Religious Studies Professor Michael Altman will be teaching with the Alabama Prison Arts and Education Project (APAEP) once a week this spring semester. He will be leading a course titled Religion in America to incarcerated students at the Donaldson Correctional Facility in Bessemer, AL.
Prof. Altman earned this opportunity after applying for and being named as the University of Alabama’s Arts and Sciences Prison Teaching Fellow. While the University of Alabama’s MFA Creative Writing Program has had a long-standing relationship with the APAEP, Prof. Altman is the first in the Department of Religious Studies to be awarded a fellowship and participate in the program.
Founded by Director Kye Steves in 2003, the APAEP was initially funded by the National Endowment of Arts and The College of Liberal Arts at Auburn University. Today, it has expanded across the state of Alabama to include 243 different courses provided by volunteers and fellows from varying universities including The University of Alabama at Birmingham and Auburn University at Montgomery.
The program allows inmates from 19 correctional facilities in the state to take a variety of classes, including humanities and STEM-based courses, for pre-college or college credit. They have access to a library of donated books, can have their work featured in art exhibits, and earn their bachelor’s degree.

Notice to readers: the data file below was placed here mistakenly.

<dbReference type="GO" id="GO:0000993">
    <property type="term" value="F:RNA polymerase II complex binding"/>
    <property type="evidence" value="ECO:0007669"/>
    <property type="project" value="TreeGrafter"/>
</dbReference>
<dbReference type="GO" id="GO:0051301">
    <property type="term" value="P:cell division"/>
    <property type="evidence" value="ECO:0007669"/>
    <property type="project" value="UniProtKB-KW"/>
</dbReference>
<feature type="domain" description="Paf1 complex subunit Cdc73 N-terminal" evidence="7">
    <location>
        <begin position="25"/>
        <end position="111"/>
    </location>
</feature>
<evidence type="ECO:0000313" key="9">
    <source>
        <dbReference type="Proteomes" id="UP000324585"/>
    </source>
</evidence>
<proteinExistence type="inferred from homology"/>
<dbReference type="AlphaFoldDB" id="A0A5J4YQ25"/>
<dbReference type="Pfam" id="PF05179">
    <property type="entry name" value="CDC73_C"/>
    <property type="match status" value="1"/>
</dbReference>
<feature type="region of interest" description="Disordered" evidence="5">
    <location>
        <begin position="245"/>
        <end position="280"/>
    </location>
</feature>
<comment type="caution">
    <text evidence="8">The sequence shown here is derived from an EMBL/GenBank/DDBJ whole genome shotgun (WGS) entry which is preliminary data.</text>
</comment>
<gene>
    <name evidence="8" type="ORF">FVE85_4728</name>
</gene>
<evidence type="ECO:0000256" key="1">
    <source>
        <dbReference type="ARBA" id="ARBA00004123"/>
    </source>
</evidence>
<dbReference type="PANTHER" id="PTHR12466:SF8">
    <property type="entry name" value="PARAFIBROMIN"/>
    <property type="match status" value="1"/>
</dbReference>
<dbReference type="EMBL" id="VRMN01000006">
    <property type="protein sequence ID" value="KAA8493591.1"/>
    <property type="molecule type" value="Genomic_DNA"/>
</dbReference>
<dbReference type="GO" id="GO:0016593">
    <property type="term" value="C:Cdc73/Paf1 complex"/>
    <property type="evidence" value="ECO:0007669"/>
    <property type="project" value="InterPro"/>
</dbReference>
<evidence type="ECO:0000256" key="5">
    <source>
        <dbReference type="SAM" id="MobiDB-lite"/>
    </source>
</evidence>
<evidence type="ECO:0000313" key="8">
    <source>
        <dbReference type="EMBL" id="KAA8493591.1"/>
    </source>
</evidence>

Prison education programs across the nation have found correlations between higher education in prison and reduced recidivism. Decreased violence between inmates and higher employment rates after incarceration have also been attributed to programs similar to the APAEP. Although the Higher Education Act continues to be amended in regards to incarcerated students, the impact these programs have on an individual level is apparent.
The Department is excited for Prof. Altman’s participation in the Alabama Prison Arts and Education Program and looks forward to the opportunity to give back to the local community.